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Harper's Encyclopedia of United States History (ed. Benson Lossing) 1,468 0 Browse Search
Brigadier-General Ellison Capers, Confederate Military History, a library of Confederate States Military History: Volume 5, South Carolina (ed. Clement Anselm Evans) 1,286 0 Browse Search
Benson J. Lossing, Pictorial Field Book of the Civil War. Volume 1. 656 0 Browse Search
Horace Greeley, The American Conflict: A History of the Great Rebellion in the United States of America, 1860-65: its Causes, Incidents, and Results: Intended to exhibit especially its moral and political phases with the drift and progress of American opinion respecting human slavery from 1776 to the close of the War for the Union. Volume I. 566 0 Browse Search
Jefferson Davis, The Rise and Fall of the Confederate Government 440 0 Browse Search
Rebellion Record: a Diary of American Events: Documents and Narratives, Volume 1. (ed. Frank Moore) 416 0 Browse Search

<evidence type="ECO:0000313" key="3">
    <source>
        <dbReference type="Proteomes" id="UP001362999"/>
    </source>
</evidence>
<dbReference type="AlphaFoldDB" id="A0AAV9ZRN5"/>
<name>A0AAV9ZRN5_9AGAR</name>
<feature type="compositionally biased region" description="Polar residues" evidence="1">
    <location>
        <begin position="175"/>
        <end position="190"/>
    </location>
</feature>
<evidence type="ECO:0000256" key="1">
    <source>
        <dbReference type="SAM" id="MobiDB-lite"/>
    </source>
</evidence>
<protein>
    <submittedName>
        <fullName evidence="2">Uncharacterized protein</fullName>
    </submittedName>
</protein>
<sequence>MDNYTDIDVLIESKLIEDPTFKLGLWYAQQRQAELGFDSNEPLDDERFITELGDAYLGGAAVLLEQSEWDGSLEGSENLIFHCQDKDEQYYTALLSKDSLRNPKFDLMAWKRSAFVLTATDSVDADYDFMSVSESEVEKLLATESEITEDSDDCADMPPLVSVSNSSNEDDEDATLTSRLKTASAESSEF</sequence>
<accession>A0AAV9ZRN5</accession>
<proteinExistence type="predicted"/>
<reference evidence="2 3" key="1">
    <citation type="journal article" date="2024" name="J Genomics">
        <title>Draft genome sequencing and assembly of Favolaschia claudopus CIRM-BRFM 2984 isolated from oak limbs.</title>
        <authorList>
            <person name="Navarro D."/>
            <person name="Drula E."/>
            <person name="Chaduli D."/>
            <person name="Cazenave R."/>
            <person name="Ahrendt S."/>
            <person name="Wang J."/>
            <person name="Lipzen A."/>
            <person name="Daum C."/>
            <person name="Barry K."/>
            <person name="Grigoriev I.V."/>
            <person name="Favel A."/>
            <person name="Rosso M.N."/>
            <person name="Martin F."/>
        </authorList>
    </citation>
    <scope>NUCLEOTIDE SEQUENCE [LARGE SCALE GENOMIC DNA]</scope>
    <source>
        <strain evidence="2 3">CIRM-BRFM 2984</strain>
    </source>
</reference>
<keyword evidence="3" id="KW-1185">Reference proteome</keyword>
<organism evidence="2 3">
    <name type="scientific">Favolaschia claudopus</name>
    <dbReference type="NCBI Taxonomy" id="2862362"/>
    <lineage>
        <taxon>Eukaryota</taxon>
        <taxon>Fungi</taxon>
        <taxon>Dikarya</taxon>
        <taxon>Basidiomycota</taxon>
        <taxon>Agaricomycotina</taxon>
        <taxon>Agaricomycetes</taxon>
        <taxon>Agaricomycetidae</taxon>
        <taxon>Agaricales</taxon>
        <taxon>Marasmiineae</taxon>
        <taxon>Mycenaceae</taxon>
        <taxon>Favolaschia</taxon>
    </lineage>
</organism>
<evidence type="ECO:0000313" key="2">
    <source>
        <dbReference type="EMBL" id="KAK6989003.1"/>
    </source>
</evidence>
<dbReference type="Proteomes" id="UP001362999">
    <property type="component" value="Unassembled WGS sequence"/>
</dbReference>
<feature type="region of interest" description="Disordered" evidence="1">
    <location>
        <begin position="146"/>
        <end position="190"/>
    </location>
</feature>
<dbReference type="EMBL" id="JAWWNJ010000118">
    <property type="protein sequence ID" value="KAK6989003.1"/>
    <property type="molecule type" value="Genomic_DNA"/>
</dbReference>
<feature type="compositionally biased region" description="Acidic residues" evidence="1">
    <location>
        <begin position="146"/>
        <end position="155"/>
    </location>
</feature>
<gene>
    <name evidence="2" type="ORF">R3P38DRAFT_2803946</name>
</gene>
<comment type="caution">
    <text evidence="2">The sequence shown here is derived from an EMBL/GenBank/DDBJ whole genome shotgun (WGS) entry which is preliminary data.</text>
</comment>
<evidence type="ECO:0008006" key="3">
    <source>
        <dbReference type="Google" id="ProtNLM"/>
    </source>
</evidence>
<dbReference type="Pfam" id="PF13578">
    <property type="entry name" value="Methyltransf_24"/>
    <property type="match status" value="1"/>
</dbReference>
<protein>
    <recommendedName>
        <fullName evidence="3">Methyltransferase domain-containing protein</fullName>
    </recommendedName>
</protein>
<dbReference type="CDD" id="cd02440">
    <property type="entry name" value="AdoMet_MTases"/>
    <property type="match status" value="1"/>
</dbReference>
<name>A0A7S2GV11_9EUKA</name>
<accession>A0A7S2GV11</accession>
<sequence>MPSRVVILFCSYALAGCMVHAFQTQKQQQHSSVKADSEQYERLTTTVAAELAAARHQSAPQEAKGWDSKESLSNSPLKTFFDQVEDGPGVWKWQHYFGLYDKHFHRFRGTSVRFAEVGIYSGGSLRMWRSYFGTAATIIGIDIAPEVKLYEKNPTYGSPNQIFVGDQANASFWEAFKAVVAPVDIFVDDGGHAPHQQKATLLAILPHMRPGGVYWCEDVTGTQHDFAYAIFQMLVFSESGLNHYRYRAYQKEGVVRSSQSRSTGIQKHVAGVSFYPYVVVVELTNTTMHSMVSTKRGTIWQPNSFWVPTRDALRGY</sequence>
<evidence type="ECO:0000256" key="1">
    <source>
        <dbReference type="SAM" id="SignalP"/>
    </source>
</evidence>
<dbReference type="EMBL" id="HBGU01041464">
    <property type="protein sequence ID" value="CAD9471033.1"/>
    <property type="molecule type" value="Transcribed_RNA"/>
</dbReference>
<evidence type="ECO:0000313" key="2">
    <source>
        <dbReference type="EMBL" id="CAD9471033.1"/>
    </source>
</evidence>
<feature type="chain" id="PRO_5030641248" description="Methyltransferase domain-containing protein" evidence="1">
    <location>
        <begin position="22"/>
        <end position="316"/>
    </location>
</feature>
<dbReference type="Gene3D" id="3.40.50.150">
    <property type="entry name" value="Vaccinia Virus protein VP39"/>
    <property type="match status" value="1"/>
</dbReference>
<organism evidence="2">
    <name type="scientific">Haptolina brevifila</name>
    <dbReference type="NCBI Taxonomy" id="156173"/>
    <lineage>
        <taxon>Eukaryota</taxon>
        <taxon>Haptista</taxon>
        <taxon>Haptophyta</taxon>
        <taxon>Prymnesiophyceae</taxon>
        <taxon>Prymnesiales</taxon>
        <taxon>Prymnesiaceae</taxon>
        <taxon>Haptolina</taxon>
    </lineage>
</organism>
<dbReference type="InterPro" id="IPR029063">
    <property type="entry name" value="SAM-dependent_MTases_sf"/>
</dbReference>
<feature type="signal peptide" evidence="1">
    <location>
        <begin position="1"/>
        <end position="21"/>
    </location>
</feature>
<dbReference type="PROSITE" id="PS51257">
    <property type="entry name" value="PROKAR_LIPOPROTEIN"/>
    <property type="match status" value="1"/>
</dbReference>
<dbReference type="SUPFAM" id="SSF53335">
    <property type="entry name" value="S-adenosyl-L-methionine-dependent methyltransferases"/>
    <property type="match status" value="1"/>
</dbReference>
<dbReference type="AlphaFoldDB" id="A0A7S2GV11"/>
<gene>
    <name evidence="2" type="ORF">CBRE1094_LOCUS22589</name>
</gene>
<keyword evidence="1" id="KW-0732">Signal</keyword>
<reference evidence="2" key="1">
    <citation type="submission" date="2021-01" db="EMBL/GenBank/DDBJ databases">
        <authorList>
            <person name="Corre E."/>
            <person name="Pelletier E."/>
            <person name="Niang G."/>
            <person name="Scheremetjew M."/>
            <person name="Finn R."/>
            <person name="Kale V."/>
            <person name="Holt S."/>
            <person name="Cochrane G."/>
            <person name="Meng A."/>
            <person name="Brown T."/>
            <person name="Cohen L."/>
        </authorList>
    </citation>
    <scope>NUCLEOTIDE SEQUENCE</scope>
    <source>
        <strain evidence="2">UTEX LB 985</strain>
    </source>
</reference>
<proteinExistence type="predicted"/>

C. Edwards Lester, Life and public services of Charles Sumner: Born Jan. 6, 1811. Died March 11, 1874. 360 0 Browse Search
Alfred Roman, The military operations of General Beauregard in the war between the states, 1861 to 1865 298 0 Browse Search
A Roster of General Officers , Heads of Departments, Senators, Representatives , Military Organizations, &c., &c., in Confederate Service during the War between the States. (ed. Charles C. Jones, Jr. Late Lieut. Colonel of Artillery, C. S. A.) 298 0 Browse Search